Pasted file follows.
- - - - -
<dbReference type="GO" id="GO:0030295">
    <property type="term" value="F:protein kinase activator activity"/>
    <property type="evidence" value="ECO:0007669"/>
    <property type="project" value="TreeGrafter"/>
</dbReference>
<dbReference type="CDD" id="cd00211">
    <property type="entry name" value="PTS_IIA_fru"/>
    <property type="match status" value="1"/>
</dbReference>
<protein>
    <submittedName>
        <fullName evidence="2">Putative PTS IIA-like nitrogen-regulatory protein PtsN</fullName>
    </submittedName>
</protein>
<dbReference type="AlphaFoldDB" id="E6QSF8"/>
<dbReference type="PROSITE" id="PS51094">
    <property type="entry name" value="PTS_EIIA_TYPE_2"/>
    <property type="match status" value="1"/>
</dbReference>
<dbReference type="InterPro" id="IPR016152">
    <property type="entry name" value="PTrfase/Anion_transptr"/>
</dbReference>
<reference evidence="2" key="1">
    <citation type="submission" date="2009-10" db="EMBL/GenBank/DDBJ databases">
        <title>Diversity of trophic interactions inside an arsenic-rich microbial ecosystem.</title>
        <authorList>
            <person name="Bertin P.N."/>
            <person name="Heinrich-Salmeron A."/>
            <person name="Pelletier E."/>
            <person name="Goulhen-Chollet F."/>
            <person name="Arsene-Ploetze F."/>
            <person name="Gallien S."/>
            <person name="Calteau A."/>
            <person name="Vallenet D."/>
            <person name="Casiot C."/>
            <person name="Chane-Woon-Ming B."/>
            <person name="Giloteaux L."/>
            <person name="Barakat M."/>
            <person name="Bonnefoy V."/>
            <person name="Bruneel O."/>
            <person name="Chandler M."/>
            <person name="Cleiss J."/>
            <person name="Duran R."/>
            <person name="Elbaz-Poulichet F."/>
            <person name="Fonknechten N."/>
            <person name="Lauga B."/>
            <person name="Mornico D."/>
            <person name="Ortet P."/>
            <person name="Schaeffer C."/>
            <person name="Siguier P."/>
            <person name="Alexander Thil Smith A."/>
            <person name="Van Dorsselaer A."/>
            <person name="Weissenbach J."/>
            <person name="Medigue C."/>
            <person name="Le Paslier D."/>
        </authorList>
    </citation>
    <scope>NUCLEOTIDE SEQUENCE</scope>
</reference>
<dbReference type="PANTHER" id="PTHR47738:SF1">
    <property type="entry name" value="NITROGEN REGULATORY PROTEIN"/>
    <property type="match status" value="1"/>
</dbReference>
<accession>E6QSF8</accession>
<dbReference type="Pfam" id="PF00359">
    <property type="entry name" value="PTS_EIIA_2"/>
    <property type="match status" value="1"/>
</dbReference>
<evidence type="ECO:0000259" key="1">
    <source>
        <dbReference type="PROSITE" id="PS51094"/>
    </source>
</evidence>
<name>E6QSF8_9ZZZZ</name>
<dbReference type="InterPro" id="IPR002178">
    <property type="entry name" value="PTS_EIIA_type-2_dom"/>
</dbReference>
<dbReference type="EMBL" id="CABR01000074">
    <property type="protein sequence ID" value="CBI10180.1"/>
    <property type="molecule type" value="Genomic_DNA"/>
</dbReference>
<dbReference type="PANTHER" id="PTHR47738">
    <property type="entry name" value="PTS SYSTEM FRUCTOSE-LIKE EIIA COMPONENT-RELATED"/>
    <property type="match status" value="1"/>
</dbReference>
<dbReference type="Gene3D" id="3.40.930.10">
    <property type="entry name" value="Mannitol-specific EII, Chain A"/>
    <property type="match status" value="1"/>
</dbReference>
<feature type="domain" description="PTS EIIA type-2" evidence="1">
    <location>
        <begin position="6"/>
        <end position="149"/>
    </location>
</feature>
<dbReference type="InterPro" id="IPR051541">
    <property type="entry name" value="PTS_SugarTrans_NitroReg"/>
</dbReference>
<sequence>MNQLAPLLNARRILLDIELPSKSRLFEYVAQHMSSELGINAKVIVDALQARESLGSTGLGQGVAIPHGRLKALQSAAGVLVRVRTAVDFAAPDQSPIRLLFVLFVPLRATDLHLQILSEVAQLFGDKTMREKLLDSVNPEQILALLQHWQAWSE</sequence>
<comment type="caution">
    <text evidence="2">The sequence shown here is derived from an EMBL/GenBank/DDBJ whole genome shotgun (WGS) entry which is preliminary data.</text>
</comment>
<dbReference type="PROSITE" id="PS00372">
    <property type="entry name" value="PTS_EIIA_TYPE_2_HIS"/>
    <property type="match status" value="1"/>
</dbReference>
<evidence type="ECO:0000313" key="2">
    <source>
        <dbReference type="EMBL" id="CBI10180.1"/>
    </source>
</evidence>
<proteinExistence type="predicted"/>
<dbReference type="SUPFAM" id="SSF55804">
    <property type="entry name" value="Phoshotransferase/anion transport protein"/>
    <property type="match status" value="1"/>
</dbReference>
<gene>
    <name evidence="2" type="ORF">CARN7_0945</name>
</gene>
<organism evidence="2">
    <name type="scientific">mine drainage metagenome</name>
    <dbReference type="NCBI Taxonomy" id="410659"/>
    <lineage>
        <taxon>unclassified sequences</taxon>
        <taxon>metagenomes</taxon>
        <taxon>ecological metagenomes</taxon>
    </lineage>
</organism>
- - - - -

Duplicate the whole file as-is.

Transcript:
<dbReference type="GO" id="GO:0030295">
    <property type="term" value="F:protein kinase activator activity"/>
    <property type="evidence" value="ECO:0007669"/>
    <property type="project" value="TreeGrafter"/>
</dbReference>
<dbReference type="CDD" id="cd00211">
    <property type="entry name" value="PTS_IIA_fru"/>
    <property type="match status" value="1"/>
</dbReference>
<protein>
    <submittedName>
        <fullName evidence="2">Putative PTS IIA-like nitrogen-regulatory protein PtsN</fullName>
    </submittedName>
</protein>
<dbReference type="AlphaFoldDB" id="E6QSF8"/>
<dbReference type="PROSITE" id="PS51094">
    <property type="entry name" value="PTS_EIIA_TYPE_2"/>
    <property type="match status" value="1"/>
</dbReference>
<dbReference type="InterPro" id="IPR016152">
    <property type="entry name" value="PTrfase/Anion_transptr"/>
</dbReference>
<reference evidence="2" key="1">
    <citation type="submission" date="2009-10" db="EMBL/GenBank/DDBJ databases">
        <title>Diversity of trophic interactions inside an arsenic-rich microbial ecosystem.</title>
        <authorList>
            <person name="Bertin P.N."/>
            <person name="Heinrich-Salmeron A."/>
            <person name="Pelletier E."/>
            <person name="Goulhen-Chollet F."/>
            <person name="Arsene-Ploetze F."/>
            <person name="Gallien S."/>
            <person name="Calteau A."/>
            <person name="Vallenet D."/>
            <person name="Casiot C."/>
            <person name="Chane-Woon-Ming B."/>
            <person name="Giloteaux L."/>
            <person name="Barakat M."/>
            <person name="Bonnefoy V."/>
            <person name="Bruneel O."/>
            <person name="Chandler M."/>
            <person name="Cleiss J."/>
            <person name="Duran R."/>
            <person name="Elbaz-Poulichet F."/>
            <person name="Fonknechten N."/>
            <person name="Lauga B."/>
            <person name="Mornico D."/>
            <person name="Ortet P."/>
            <person name="Schaeffer C."/>
            <person name="Siguier P."/>
            <person name="Alexander Thil Smith A."/>
            <person name="Van Dorsselaer A."/>
            <person name="Weissenbach J."/>
            <person name="Medigue C."/>
            <person name="Le Paslier D."/>
        </authorList>
    </citation>
    <scope>NUCLEOTIDE SEQUENCE</scope>
</reference>
<dbReference type="PANTHER" id="PTHR47738:SF1">
    <property type="entry name" value="NITROGEN REGULATORY PROTEIN"/>
    <property type="match status" value="1"/>
</dbReference>
<accession>E6QSF8</accession>
<dbReference type="Pfam" id="PF00359">
    <property type="entry name" value="PTS_EIIA_2"/>
    <property type="match status" value="1"/>
</dbReference>
<evidence type="ECO:0000259" key="1">
    <source>
        <dbReference type="PROSITE" id="PS51094"/>
    </source>
</evidence>
<name>E6QSF8_9ZZZZ</name>
<dbReference type="InterPro" id="IPR002178">
    <property type="entry name" value="PTS_EIIA_type-2_dom"/>
</dbReference>
<dbReference type="EMBL" id="CABR01000074">
    <property type="protein sequence ID" value="CBI10180.1"/>
    <property type="molecule type" value="Genomic_DNA"/>
</dbReference>
<dbReference type="PANTHER" id="PTHR47738">
    <property type="entry name" value="PTS SYSTEM FRUCTOSE-LIKE EIIA COMPONENT-RELATED"/>
    <property type="match status" value="1"/>
</dbReference>
<dbReference type="Gene3D" id="3.40.930.10">
    <property type="entry name" value="Mannitol-specific EII, Chain A"/>
    <property type="match status" value="1"/>
</dbReference>
<feature type="domain" description="PTS EIIA type-2" evidence="1">
    <location>
        <begin position="6"/>
        <end position="149"/>
    </location>
</feature>
<dbReference type="InterPro" id="IPR051541">
    <property type="entry name" value="PTS_SugarTrans_NitroReg"/>
</dbReference>
<sequence>MNQLAPLLNARRILLDIELPSKSRLFEYVAQHMSSELGINAKVIVDALQARESLGSTGLGQGVAIPHGRLKALQSAAGVLVRVRTAVDFAAPDQSPIRLLFVLFVPLRATDLHLQILSEVAQLFGDKTMREKLLDSVNPEQILALLQHWQAWSE</sequence>
<comment type="caution">
    <text evidence="2">The sequence shown here is derived from an EMBL/GenBank/DDBJ whole genome shotgun (WGS) entry which is preliminary data.</text>
</comment>
<dbReference type="PROSITE" id="PS00372">
    <property type="entry name" value="PTS_EIIA_TYPE_2_HIS"/>
    <property type="match status" value="1"/>
</dbReference>
<evidence type="ECO:0000313" key="2">
    <source>
        <dbReference type="EMBL" id="CBI10180.1"/>
    </source>
</evidence>
<proteinExistence type="predicted"/>
<dbReference type="SUPFAM" id="SSF55804">
    <property type="entry name" value="Phoshotransferase/anion transport protein"/>
    <property type="match status" value="1"/>
</dbReference>
<gene>
    <name evidence="2" type="ORF">CARN7_0945</name>
</gene>
<organism evidence="2">
    <name type="scientific">mine drainage metagenome</name>
    <dbReference type="NCBI Taxonomy" id="410659"/>
    <lineage>
        <taxon>unclassified sequences</taxon>
        <taxon>metagenomes</taxon>
        <taxon>ecological metagenomes</taxon>
    </lineage>
</organism>